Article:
Whether you are applying to graduate or undergraduate programs, as you begin narrowing down your list of top schools, you are going to start picking a short list of schools to visit. As you embark on your campus tours, you are probably going to have a lot of questions that you want to ask. Or you might be so overwhelmed with new information that you won’t know what to ask at all. No matter what your reaction is to the whole experience, there are things you’re going to need to know before you choose a college to attend. Here are five great questions to ask during your college visits.
1. How Many Students are Accepted Into Your Program?
Knowing how many students you will be working with is important because it will make a huge impact on the way that you work. Bigger programs with large student populations usually tend to give students an education that is based on more independent work and development. This can be great for the type of person that likes to work independently, but it will also mean less individual time with your professors. In contrast, smaller programs tend to afford students a lot of time for collaboration with cohorts and feedback from professors.
2. What is the Best Mode of Transport?
You definitely want to make sure you know how you’ll be getting around while you’re in college. For a lot of major universities, freshmen just simply aren’t allowed to drive cars. There’s also a lot of college programs in cities where it’s a lot easier to not have a car. If this is the case, you want to know if you’re permitted to ride a bike on campus, or if you’re expected to get some kind of account that will allow you to commute by bus or train.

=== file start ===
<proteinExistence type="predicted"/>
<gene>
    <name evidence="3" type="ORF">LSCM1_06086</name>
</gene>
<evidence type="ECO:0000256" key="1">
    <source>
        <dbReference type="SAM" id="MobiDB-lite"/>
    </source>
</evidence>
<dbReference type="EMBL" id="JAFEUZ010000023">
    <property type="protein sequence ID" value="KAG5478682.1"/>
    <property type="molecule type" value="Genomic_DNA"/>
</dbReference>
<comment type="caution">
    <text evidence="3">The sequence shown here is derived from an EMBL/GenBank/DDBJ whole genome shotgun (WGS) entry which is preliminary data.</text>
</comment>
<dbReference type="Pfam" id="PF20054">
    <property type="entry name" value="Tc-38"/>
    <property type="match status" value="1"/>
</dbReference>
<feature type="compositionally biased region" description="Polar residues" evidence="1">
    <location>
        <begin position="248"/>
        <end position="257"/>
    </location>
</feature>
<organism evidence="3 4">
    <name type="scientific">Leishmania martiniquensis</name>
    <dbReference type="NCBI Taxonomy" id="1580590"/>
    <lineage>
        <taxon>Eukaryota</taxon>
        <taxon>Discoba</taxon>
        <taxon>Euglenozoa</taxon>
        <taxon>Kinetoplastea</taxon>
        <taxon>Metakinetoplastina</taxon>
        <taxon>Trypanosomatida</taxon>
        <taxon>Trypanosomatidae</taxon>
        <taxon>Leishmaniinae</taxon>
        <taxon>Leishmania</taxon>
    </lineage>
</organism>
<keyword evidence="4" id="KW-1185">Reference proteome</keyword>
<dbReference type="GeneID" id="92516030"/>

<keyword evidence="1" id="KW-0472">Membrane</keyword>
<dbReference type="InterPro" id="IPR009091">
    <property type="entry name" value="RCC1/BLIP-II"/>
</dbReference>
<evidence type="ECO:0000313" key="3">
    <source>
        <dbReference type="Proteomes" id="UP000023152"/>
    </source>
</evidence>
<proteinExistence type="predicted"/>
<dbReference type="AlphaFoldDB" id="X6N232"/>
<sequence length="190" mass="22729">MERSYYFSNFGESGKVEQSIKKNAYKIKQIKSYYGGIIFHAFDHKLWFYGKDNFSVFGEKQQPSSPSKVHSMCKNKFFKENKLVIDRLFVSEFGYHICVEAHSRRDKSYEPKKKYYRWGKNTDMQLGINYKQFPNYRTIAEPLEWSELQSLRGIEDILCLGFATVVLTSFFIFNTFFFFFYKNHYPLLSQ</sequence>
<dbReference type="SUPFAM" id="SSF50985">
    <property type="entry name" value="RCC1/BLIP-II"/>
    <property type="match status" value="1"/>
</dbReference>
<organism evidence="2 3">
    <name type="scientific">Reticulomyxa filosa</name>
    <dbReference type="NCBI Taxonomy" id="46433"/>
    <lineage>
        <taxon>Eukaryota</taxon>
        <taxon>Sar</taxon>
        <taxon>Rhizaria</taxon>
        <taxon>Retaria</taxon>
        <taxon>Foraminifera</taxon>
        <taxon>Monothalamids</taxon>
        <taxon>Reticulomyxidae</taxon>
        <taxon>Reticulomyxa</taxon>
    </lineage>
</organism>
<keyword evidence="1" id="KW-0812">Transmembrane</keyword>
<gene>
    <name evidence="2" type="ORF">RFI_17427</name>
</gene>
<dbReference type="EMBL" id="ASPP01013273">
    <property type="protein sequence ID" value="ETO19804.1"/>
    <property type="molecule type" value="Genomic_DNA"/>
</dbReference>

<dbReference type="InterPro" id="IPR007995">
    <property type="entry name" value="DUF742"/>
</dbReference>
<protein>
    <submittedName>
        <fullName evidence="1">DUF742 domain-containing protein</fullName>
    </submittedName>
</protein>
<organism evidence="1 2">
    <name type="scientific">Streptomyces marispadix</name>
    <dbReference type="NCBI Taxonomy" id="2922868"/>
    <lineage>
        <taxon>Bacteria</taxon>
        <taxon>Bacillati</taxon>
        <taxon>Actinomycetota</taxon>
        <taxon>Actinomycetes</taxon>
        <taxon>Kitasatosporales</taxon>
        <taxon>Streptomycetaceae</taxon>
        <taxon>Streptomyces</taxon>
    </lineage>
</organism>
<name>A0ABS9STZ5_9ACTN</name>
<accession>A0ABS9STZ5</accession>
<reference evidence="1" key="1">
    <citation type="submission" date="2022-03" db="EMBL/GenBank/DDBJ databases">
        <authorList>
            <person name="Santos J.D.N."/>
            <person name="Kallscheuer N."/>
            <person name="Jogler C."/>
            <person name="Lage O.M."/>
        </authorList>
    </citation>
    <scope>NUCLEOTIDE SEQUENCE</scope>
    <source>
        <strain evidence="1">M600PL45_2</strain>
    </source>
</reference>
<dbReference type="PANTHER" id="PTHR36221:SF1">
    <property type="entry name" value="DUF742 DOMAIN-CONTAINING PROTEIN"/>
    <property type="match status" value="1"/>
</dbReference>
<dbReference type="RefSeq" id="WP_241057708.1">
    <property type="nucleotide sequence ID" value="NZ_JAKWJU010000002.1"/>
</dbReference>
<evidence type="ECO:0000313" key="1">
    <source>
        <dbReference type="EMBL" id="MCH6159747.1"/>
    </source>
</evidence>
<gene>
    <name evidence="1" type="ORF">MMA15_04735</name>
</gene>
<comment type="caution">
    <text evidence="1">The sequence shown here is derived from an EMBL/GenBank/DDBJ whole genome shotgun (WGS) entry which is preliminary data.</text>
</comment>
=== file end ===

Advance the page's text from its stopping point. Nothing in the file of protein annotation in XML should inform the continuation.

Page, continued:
3. How Much is the Cost of Living?
Your acceptance letter may let you know how much it will cost to live in the dorms, but not everyone wants to live in the dorms. This is especially the case if you are done with your undergrad degree. If you are earning a competitive graduate degree, like Marylhurst’s masters in sustainability, then you will probably be looking for apartments. In which case, you will want to know how much your monthly rent and utilities costs will be.
4. Are there Work-Study Programs?
A lot of colleges will give you the opportunity to work in exchange for discounted tuition. If this is the case, then you want to know what kinds of jobs will be available to you and how many hours you will be expected to work. If you’re lucky, you might find the type of job that will give you plenty of time to do your required reading and writing while you work.
5. How Available are the Professors?
The availability of your professors will make a big difference in the personal quality of your education. If you find professors that have the time to work with you individually and give you a lot of feedback on your work, then you could progress and develop very quickly. If you don’t, then you will need to have an aptitude for judging and improving upon your own work.